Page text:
- Hotel Search is starting to guide as to where travelers are looking to stay.
- Air Bookings actual conversion is the strongest indicator of recovery and carries the greatest weight in the algorithm.
This tool was created using some insight from activity from previous years, plus our week-over-week indexed view of gross traveler behaviors, transacting through the GDS for air and hotel products. While this is interesting, we wanted to avoid a subjective sentiment score, as we believe that real travel activity is a better gauge of consumer confidence. And you can see above, we have this covered across the broad array of Americas countries.
- Brazil is continuing a steady return
- Argentina is yet to see an opening of its domestic borders, which is really hampering its recovery
- The US is ranked number one both in confidence and volume. We’ll cover this in more detail below
Emerging global recovery trends
The following are some of the common trends that we’re starting to see appearing worldwide:
Consistent signs of travel recovery
The stage of the recovery journey varies greatly by region — and likewise, within that region, some countries are performing better than others. As mentioned above, the risk vs reward strategy has very much determined where a country sits on the curve, and it is unclear what shape that curve will take. But we are seeing a consistent pattern of recovery emerging.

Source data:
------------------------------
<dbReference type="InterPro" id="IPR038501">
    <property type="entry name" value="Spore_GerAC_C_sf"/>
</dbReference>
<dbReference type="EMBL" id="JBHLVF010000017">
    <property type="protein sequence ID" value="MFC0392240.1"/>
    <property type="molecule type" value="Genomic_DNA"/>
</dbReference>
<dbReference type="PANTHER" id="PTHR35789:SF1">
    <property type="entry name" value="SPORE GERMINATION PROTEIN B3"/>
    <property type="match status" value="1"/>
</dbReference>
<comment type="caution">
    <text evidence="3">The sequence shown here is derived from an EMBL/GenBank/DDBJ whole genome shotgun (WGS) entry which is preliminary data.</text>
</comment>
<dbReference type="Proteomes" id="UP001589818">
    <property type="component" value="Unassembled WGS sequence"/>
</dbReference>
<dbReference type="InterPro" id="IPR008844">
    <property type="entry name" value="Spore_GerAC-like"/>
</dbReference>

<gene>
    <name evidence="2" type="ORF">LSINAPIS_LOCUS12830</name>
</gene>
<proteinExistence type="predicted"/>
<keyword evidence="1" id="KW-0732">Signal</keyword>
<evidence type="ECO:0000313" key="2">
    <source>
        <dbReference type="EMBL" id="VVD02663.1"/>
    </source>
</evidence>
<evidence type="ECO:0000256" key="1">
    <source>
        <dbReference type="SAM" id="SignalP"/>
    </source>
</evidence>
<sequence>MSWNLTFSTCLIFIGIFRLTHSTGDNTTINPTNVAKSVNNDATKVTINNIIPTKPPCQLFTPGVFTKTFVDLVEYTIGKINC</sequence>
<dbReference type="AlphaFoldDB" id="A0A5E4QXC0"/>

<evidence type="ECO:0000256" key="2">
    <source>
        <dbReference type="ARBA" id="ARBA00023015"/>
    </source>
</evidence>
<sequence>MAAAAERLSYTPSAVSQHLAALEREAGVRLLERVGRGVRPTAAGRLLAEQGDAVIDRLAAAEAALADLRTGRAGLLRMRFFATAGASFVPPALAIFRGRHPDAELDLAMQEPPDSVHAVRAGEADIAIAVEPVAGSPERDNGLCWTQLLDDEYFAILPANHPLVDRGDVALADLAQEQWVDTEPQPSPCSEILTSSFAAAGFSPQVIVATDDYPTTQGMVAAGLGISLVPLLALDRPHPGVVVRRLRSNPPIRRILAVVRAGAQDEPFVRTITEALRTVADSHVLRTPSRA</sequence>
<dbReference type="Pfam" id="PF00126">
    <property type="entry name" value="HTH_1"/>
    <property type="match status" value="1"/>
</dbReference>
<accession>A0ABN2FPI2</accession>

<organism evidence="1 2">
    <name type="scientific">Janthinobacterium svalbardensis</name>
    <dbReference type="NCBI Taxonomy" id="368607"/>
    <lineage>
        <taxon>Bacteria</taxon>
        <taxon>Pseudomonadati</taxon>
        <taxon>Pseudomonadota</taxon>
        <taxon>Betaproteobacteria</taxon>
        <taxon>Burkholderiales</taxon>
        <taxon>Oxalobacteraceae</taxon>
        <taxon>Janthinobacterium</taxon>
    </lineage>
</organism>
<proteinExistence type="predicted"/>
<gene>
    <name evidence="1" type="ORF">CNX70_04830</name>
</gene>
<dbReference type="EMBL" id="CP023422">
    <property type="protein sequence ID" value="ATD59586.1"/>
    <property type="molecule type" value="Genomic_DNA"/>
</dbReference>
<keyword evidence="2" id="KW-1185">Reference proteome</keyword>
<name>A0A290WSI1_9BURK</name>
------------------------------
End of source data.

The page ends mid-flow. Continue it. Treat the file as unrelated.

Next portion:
Markets are reopening, and changing their border policies daily
As people realize they are allowed to travel again, bookings are starting to follow. This is helping the industry to return to business, but equally means that travelers and businesses are struggling to keep on top of the latest developments. Earlier this year, Travelport developed its COVID-19 hub to assist travel businesses with this exact challenge.
OTAs are showing the strongest signs of recovery first
As offline travel agencies have been forced to close their stores during lockdown, the value of being able to retail online is more evident than ever. The OTA market is currently ~40% above the recovery position of other travel retailers — presenting not only great opportunities for air bookings, but also in upselling ancillaries. As the online consumer market picks up, recovery rates across the other sectors will start to improve too.